Hey Logan, how do you do Hit Points?
Hit Points up to class starting Hit Die + Constitution modifiers measure the character’s ability to withstand injury before passing out; let’s call them Flesh. Hit Points gained beyond that measure the character’s ability to avoid injury; let’s call them Grit.
For example (using LotFP classes):
Brutus the Shamed, Deserter of the Travelling Arena (…a Fighter) rolls max Hit Points (8) and a Constitution of 17 (+2) at 1st level. At 10 Flesh he’s a strapping young specimen.
At 2nd level he rolls for Hit Points and gains 1. He already has his full class Hit Die so this goes towards Grit, and his Constitution mod pushes his Flesh up to 12. Seems like he’s been too focussed on re-living that last match with the Travelling Arena and crushing skulls to learn much about avoiding fireballs, but the scorching doesn’t hurt as much as it used to.
Maggie Calhoun, Undisputed Mistress of Misappropriation (Specialist) rolls 4hp (2 below max) and a Constitution of 16 (+2) at 1st level. Maggie’s a sprightly lass but her starting 6 Flesh shows that pickings have been a bit slim in the slums of Brackenholm, hence skipping town with the buff yet daft Brutus after that fateful night in the arena tent.
At 2nd level she rolls for Hit Points and gains 6. This fills out her class Hit Die and leaves 4 points for Grit, while her Constitution mod gives her another 2 Flesh. Maggie now has 10 Flesh plus 4 Grit. Seems like she’s been pilfering rations from Brutus while he’s brooding, and watching from the shadows enough to learn quite a little bit about not getting stabbed.
Arnestus Rutherford, Bookwyrm (Magic-User) rolls 3hp (3 below max) and a Constitution of 10 (no mod) at 1st level. At only 3 Flesh Arnestus is looking rather sickly since Brutus and Maggie convinced him to leave the Hall Between the Walls.
At 2nd level he rolls for Hit Points and gains 3. Arnestus now has his maximum 6 Flesh, but has spent too much time coming back to grips with food to learn much about the outside world.
Damage affects Grit first, which to the character will mean near misses, stunning blows, generally getting worn out by all this ducking and weaving, superficial wounds that can simply be strapped, so on and so forth. When Grit is gone the character is too worn down to ward off real physical harm, and starts taking Flesh wounds.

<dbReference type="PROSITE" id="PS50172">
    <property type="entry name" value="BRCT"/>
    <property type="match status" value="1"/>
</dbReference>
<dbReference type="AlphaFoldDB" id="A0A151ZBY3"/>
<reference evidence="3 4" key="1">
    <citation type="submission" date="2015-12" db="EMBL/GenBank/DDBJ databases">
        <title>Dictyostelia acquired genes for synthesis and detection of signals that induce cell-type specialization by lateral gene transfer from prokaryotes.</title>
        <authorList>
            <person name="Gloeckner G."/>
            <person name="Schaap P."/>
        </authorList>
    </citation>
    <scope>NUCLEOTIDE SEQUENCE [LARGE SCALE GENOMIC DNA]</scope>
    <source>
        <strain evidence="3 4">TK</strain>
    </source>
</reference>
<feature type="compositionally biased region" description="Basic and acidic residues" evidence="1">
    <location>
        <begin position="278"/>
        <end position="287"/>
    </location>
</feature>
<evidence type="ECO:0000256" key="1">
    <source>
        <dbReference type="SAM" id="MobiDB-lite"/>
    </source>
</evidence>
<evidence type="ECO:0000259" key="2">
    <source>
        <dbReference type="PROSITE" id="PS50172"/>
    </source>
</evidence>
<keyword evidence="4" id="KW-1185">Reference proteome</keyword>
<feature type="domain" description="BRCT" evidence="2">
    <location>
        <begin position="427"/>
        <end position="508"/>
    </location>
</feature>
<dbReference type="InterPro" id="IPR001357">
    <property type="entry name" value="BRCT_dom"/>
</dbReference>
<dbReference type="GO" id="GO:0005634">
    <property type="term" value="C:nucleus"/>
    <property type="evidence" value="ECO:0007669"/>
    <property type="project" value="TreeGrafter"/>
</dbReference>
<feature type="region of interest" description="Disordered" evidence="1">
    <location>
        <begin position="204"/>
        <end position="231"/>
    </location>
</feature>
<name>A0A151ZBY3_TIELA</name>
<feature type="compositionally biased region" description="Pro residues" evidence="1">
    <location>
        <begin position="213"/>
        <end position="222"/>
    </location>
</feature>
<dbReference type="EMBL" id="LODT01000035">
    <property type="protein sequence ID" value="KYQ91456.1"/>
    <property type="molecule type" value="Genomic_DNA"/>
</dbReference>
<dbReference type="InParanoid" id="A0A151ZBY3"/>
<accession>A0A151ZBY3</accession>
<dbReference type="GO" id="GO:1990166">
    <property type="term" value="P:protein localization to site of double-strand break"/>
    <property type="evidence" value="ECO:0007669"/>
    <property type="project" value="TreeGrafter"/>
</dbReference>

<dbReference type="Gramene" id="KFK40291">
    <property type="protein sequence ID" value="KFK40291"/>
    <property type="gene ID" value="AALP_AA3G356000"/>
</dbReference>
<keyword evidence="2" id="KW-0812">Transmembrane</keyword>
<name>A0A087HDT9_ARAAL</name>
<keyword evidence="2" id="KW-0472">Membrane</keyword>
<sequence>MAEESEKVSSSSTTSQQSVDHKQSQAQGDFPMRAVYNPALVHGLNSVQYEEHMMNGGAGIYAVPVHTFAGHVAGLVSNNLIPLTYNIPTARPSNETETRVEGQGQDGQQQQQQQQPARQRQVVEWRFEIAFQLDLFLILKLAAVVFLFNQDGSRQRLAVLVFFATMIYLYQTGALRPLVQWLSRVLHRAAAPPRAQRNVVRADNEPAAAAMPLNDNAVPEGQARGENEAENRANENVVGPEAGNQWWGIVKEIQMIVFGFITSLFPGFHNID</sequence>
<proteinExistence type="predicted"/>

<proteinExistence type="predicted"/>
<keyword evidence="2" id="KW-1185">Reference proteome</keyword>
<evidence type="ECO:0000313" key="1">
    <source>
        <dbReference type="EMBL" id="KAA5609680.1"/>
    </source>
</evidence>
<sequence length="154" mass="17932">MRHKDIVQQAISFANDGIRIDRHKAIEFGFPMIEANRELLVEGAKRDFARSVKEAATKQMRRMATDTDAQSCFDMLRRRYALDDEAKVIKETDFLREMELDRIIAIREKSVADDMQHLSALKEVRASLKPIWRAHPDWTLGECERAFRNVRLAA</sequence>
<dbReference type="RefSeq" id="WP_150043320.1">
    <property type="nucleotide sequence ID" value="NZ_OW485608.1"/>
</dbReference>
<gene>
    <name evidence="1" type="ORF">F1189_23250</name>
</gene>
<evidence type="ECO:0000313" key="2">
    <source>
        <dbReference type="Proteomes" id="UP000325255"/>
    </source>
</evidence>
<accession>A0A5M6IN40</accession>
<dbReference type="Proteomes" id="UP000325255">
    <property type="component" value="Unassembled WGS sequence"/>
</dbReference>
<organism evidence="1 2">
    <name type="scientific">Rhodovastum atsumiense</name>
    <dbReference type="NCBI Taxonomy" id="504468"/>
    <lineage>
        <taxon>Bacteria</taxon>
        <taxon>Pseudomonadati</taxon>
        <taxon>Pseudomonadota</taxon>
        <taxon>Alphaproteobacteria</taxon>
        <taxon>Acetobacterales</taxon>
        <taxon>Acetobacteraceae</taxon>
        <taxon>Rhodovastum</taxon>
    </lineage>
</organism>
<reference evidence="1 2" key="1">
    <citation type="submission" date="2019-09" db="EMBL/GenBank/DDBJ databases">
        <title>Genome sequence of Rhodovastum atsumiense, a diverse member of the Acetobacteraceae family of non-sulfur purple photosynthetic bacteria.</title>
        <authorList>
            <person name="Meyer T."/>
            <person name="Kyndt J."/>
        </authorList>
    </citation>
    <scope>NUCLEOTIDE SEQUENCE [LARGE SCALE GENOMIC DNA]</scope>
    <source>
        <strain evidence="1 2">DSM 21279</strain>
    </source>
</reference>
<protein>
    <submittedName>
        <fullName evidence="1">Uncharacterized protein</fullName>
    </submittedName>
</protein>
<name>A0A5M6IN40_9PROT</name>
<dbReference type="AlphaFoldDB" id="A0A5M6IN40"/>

A character loses consciousness if reduced to 0 Flesh, and dies if reduced to negative half the class advancement Hit Die. An enemy attacking an unconscious character automatically disembowels them and feasts on the goods within.
When a critical hit is rolled against a character with Grit, the attacker has anticipated the character’s foolish jumping and stabbed them square in the chest, bypassing Grit and damaging Flesh (or in either case doing something rad that makes sense in the situation with any damage affecting the appropriate thing; read more on Playing D&D With Pornstars’ thoughts on Simple Combat and Called Shots).
[Edit: I’m now using my own take on this instead of Called Shots. The problem with Called Shots is that characters that are actually good at fighting are no better at them than those who aren’t, and because there’s such a high potential for success I’ve found them being used more often than normal attacks. With this mechanic, if you want to do something special instead of a normal attack you make two attack rolls. If they’re both successful, it happens, if they’re not, you miss. If both rolls are misses you fumble, and the fumble range of both rolls can be increased depending on how ambitious/insane the special thing is.]
Attacking from behind or by surprise bypasses Grit and damages Flesh, and any single attack that deals either maximum damage or half of the character’s total Flesh worth of damage directly to Flesh causes a serious wound. This can mean losing a limb, an eye, being wounded so deeply that it will never heal properly and therefore reducing stats, blah blah blah figure it out. Suffering a serious wound will also mean the loss of any remaining Grit; finesse is hard to maintain when the gushing blood from your shoulder stump has slicked the floor around you.
Brutus the Shamed, Deserter of the Travelling Arena has had too much to drink at the Withering Apple (good cider) and insulted the local swordmaster’s trousers. And if there’s one thing Swordmaster Reginald cares about more than swordplay, it’s fashion. Reginald lunges at Brutus’ head with his rapier, scores a hit, and deals 2 damage. Brutus stood statue still but leant his head to the side, avoiding being stabbed in the face by losing his 1 point of Grit and taking 1 Flesh damage after most of his left ear comes away with the rapier.